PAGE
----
It is doubtful if the National Council of States has made the envisaged regulations. It seems to me that there is a void here yearning for filling.

The above provision brings to focus the existence of such existing laws such as the Acquisition of Lands by Aliens Law 1971 (Lagos State), and the Regulations made pursuant to the same.

The applicability of any State Law on the subject of acquisition of interest in land by non-Nigerians will certainly be subject to Section 46 aforesaid. Whatever regulation is made under any State Law cannot be interpreted to mean regulations envisaged under the Act. The Act has prescribed a body and enjoins same to make regulations towards the acquisition of rights in land by non - Nigerians. It seems to me that in the absence of an amendment to the Act the State Law on the point will not apply.

Moreover, such State Laws will have to be read subject to the Act by virtue of Section 48 of the Land Use Act and for a stronger reason Section 315 of the Constitution which provide :

48. " All existing laws relating to...............transfer of title to any interest in land shall have effect subject to such modifications, (whether by way of additions, alterations or omissions) as will bring those laws into conformity with the Act or its general intendment."

315. " (1) Subject to the provisions of this Constitution, an existing law shall have effect with such modifications as may be necessary to bring it into conformity with the provisions of the Constitution......"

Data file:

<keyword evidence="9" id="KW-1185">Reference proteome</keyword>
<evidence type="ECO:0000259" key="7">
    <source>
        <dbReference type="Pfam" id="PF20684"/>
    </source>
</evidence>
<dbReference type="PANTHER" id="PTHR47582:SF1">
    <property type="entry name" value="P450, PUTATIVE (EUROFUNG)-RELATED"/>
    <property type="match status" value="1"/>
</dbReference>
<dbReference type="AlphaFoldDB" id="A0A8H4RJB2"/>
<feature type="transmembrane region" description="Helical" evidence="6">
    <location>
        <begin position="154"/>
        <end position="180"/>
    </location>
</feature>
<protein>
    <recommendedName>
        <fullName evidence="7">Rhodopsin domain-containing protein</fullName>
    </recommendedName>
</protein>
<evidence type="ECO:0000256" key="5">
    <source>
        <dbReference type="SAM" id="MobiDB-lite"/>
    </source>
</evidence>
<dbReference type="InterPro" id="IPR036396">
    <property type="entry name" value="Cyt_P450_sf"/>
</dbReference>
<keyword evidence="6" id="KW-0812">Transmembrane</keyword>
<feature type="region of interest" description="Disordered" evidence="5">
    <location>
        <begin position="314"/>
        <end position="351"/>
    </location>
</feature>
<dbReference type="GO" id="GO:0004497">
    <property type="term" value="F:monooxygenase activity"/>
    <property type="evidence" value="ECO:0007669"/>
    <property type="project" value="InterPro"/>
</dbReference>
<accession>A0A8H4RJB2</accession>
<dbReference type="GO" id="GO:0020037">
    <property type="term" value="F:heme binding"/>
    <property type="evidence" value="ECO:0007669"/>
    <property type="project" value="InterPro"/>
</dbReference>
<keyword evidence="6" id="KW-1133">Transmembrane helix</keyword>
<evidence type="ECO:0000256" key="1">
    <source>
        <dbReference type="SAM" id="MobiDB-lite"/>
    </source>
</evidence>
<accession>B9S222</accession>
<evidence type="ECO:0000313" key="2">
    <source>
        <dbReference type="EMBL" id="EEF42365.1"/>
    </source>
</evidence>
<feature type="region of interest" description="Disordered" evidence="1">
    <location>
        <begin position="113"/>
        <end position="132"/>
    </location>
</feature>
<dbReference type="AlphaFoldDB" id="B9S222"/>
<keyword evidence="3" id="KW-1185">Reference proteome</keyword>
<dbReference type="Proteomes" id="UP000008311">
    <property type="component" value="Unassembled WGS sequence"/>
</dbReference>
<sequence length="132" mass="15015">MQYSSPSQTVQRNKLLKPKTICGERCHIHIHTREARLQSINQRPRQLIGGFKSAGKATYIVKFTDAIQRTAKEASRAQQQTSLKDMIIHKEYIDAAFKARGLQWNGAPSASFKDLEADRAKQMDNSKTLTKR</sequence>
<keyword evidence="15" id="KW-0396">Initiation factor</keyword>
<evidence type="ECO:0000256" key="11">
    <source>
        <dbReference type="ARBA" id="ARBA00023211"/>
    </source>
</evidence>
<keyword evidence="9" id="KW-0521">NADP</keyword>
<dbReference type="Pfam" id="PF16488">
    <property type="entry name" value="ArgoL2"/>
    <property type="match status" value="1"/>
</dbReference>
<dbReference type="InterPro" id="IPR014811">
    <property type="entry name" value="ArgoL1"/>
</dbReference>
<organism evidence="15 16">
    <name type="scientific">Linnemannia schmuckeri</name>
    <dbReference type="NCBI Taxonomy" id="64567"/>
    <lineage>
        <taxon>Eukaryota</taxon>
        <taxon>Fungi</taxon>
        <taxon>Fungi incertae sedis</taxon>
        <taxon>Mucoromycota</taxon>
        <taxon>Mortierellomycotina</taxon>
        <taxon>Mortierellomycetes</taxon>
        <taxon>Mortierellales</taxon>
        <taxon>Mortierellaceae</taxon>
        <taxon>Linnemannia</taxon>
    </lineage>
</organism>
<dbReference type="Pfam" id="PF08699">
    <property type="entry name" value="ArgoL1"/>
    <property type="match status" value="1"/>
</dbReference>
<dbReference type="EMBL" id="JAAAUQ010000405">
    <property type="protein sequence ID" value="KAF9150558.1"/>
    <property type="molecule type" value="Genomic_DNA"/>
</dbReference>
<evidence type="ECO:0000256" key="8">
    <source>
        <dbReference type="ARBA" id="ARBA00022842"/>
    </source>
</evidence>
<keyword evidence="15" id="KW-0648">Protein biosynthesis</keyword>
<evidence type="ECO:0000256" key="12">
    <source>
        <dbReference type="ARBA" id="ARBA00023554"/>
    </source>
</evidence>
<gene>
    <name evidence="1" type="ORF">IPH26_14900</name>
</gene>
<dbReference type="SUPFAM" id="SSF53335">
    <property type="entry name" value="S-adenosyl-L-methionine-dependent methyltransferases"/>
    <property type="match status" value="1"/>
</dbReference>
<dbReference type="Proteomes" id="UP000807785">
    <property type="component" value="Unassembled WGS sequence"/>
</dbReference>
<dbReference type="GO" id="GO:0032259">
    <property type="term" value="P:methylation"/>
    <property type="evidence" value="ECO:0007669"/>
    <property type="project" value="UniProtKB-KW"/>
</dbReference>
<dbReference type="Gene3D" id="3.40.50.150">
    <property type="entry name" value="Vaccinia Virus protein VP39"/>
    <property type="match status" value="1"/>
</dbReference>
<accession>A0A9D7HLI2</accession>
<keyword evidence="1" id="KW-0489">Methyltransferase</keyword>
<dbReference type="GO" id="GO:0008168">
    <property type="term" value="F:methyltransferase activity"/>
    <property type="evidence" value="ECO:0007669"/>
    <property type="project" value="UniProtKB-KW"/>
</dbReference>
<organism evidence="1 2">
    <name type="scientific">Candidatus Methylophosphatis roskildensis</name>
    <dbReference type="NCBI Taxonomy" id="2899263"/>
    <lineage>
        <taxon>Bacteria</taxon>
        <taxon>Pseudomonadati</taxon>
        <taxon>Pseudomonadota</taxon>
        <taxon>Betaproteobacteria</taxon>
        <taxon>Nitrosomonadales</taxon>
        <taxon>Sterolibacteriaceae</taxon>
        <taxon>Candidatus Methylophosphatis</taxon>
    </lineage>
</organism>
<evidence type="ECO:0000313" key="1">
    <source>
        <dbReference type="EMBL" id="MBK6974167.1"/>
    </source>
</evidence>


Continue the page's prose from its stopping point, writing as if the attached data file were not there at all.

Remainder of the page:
Therefore the Acquisition of Land by Aliens Law pre-dating the coming into effect of the Act will be read subject to the Act on the issue under consideration.

It becomes more imperative when considered against the inclusion of the Act in the Constitution of the Federal Republic of Nigeria. By virtue of Section 315 (5) nothing in the Constitution shall invalidate the Land Use Act and its provisions shall continue to apply and have full effect in accordance with their tenor and to the like extent as any other provisions forming part of this Constitution and shall not be altered or repealed except in accordance with the provisions of Section9 (2) of this Constitution. An amendment of the Act is therefore a Constitutional issue.

Furthermore the deemed inclusion of the subject of Land in the Exclusive Legislative List makes the application of any State Law of doubtful authority. That List makes express legislative reservation of subject therein for the Federal Government or the National Assembly. By Section 315 (6) of the Constitution, the Land Use Act shall continue to have effect as a Federal Enactment and as if it relates to matters included in the Exclusive Legislative List set out in Part 1 of the Second Schedule to the Constitution.